I always add a half of a cup of distilled vinegar to every wash load. Distilled vinegar is super inexpensive and does so many amazing things for your laundry! It helps rid clothing of odors (including mildew), gets rid of chemicals from manufacturing in new clothing, it helps whiten clothes and brighten and protect colors, and it actually works as a natural fabric softener! Vinegar makes me want to yell: “Screw you toxic chemicals! My laundry doesn't need you!”

You can also use a 1/2 cup of baking soda in your rinse cycle to brighten whites and get rid of odors (but again, don’t mix it with the vinegar).

My favorite products:

Now, you need a good non-toxic detergent. I am using Honest Company detergent. It works great and you can buy it in bundles online or even at Target.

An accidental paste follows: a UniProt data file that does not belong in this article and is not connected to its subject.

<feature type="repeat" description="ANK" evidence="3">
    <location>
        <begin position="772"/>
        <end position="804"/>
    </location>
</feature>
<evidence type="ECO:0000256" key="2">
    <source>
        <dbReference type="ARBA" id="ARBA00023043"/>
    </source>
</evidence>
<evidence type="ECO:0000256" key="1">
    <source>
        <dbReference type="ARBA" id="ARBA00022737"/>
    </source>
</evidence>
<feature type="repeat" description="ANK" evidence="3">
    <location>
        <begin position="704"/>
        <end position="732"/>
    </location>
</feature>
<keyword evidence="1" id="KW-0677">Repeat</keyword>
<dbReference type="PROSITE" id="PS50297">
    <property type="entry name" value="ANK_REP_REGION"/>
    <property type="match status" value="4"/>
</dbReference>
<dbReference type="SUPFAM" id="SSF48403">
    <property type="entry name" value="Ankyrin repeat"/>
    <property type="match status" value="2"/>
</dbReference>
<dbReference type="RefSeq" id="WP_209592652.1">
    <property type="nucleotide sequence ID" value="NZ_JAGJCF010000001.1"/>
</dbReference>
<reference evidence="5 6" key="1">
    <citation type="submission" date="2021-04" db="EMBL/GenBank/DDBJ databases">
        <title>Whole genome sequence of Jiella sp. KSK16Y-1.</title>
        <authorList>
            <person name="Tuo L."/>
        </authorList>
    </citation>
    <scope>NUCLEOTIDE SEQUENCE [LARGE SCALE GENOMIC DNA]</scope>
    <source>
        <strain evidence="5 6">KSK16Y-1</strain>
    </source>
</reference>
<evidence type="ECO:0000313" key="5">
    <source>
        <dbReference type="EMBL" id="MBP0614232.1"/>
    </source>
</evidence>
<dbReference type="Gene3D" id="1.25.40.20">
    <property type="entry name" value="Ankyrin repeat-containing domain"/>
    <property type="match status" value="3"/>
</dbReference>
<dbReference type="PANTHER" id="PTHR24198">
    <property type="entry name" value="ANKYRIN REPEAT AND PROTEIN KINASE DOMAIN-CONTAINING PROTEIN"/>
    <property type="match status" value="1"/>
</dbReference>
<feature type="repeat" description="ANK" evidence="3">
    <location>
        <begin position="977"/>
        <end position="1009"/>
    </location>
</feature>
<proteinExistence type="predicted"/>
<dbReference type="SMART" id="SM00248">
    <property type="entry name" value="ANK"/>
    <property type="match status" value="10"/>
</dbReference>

Side note: There has been a bit of controversy regarding the Honest Company detergent. I feel confident that The Honest Company laundry products are safe. Jessica Alba and Honest are standing by the safety of their products. However they are changing the formulation so there will never be any doubt in the future. See an article about the issue here: http://www.today.com/home/jessica-alba-s-honest-company-under-fire-laundry-detergent-ingredient-t79551 Although The Honest Company has come under fire a few times, I love what Alba and her company are trying to do and believe they are doing an incredible job of making safer products available to the masses as well as making people aware of the issue of toxic chemicals in personal care and cleaning products (and even tampons!). Unfortunately, Alba has a target on her back due to her notoriety and the fact that regular toxic manufacturers want to stop her (and they have billions of dollars and unlimited resources to do whatever it takes to make her look bad).